Demands for accountability have finally arrived at the doorsteps of teacher colleges. Helping to spur the change are a controversial Government Accountability Office report on teacher-preparation programs released over the summer, and forthcoming federal regulations intended to hold them accountable for how graduates perform in the classroom.

Blog: Latino Ed Beat

Students at Embattled Mizzou Want Latina Sorority

Image of Students at Embattled Mizzou Want Latina Sorority

Latina students at the University of Missouri want a sorority to call their own.

EWA Radio

Happy New Year: What Education Reporters Need To Know
EWA Radio: Episode 53

Image of Happy New Year: What Education Reporters Need To Know

With school back in session and a new federal education law on the books, K-12 reporter Motoko Rich of the New York Times shares her predictions for the hot topics on the education beat in 2016, as well as some of her favorite stories of the past year produced by other journalists. She also offers some smart tips for reporters looking to localize national issues for their own audiences.

Blog: The Educated Reporter

This Is What’s New in 2016 from EWA

Image of This Is What’s New in 2016 from EWA

Here’s something to add to your list of New Year’s resolutions, and it might even make it easier to keep that pledge to exercise more often: Subscribe to EWA Radio! Each week, we feature education journalists sharing the backstory to their best work. You’ll hear tips for managing the daily beat, as well as ideas for localizing national issues for your own audience. 

Here are a few more opportunities from EWA to help ramp up your reporting in 2016: 

Blog: The Educated Reporter

EWA Radio: Here Are Your Favorites of 2015

Image of EWA Radio: Here Are Your Favorites of 2015

It’s been a terrific year for our scrappy little podcast, and we’re thrilled to report an equally stellar lineup coming to EWA Radio in 2016.  

I’d like to take a moment to thank the many journalists and education experts who made time to join us for lively conversations, and to all of you who have offered suggestions for stories and guests to feature. Please keep the feedback coming! 

Here’s a quick rundown of the 10 most popular episodes of the year:

Blog: The Educated Reporter

Best of the Beat: Reporters’ Favorite Stories of 2015

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As the Washington Post rightly pointed out, working during the holiday weeks can feel like being stranded in a dead zone. I did manage to conduct a (highly unscientific!) survey of EWA’s journalist members and ask them to name a few of their favorite stories by their peers in the past year.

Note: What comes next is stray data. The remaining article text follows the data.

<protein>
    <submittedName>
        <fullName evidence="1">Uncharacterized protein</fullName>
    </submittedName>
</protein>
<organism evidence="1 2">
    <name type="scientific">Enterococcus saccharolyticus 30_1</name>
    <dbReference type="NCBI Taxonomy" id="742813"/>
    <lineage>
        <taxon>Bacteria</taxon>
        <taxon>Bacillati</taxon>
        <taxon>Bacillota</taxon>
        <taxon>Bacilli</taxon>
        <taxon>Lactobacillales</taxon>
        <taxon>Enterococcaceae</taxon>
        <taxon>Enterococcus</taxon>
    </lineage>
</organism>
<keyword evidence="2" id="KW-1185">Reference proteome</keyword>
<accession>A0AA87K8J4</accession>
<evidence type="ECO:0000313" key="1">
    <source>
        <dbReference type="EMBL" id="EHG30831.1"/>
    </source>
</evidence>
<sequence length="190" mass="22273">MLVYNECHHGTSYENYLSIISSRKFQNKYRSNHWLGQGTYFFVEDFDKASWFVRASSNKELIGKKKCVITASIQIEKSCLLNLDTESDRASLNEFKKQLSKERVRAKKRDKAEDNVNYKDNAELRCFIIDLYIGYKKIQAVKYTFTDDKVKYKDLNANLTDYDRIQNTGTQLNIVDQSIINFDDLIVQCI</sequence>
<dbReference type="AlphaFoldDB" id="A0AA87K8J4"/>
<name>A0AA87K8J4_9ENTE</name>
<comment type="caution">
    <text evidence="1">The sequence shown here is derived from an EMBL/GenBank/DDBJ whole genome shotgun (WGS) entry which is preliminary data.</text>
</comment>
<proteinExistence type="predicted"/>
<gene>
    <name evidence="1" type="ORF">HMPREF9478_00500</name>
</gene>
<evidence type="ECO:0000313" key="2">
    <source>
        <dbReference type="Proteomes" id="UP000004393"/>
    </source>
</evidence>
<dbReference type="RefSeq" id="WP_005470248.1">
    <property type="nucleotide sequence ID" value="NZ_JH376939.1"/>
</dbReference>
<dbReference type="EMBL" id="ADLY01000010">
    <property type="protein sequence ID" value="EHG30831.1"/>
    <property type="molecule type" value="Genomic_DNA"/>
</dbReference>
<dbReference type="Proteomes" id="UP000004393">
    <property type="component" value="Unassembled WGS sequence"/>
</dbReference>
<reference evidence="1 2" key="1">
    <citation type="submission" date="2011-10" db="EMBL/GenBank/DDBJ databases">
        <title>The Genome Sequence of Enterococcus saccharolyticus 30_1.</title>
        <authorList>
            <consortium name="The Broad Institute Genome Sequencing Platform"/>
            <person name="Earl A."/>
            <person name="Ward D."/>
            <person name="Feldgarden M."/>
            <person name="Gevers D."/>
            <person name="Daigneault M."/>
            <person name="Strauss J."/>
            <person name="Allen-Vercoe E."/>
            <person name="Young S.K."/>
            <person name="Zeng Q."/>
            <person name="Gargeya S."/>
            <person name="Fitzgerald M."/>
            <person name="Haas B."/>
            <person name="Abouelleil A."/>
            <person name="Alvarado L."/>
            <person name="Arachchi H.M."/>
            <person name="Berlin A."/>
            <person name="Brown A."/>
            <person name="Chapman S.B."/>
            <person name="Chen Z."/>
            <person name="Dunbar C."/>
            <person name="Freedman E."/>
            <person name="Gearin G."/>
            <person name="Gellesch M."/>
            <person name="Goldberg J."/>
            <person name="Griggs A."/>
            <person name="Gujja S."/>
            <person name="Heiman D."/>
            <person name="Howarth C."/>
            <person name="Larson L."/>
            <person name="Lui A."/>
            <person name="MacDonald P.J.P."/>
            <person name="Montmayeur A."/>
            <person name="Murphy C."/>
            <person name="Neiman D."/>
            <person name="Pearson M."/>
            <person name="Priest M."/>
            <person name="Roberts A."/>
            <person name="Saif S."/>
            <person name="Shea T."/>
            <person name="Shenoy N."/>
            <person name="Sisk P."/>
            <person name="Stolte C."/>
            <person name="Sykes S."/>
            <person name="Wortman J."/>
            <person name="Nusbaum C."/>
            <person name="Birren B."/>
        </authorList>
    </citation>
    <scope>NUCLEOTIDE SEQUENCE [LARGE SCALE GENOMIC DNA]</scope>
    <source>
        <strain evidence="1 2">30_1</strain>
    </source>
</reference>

Blog: The Educated Reporter

Grit, Common Core, and School Choice: 2015’s Most Popular Posts

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It’s been a busy year for The Educated Reporter, and there’s no sign of things slowing down. Before we flip the page on the calendar to 2016, I wanted to take a moment to thank two important groups: You, the readers, and the many Education Writers Association members who have contributed guest posts to this site. 

Blog: The Educated Reporter

Shopping for Holiday Stories? Hit the Mall

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With most schools closed until after the New Year, the holidays can be a dry spell on the education beat. But there’s no shortage of ideas for creative reporters who are willing to venture into less-familiar territory.

Blog: The Educated Reporter

A View from Abroad: Exchange Students Highlight Differences in Schooling

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Chung-Te Wang had never seen a calculator in school before traveling to the U.S. this year as an exchange student.

“We always calculate with our brain. No offense,” said the 16-year-old from Taiwan, spurring laughter in a room full of reporters at the Education Writers Association’s recent seminar on covering U.S. education in a global context.

Blog: Latino Ed Beat

Expanded Learning Time for English-Language Learners

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Can a longer school day help students who are learning English grasp the language faster and better? A new report from the National Center on Time and Learning suggests it’s a strategy worth considering. 

Blog: Latino Ed Beat

Music Programs in Nashville Reaching More Hispanic Students

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More Hispanic students in Music City are enrolled in music classes than ever before. 

According to a report from Nashville-based Music Makes Us, the majority of Hispanic students attending Metro Nashville Public Schools are enrolled in some type of music program at the elementary, middle and high school levels.

Blog: Latino Ed Beat

Black, Latino Boys in Boston Want Better Schools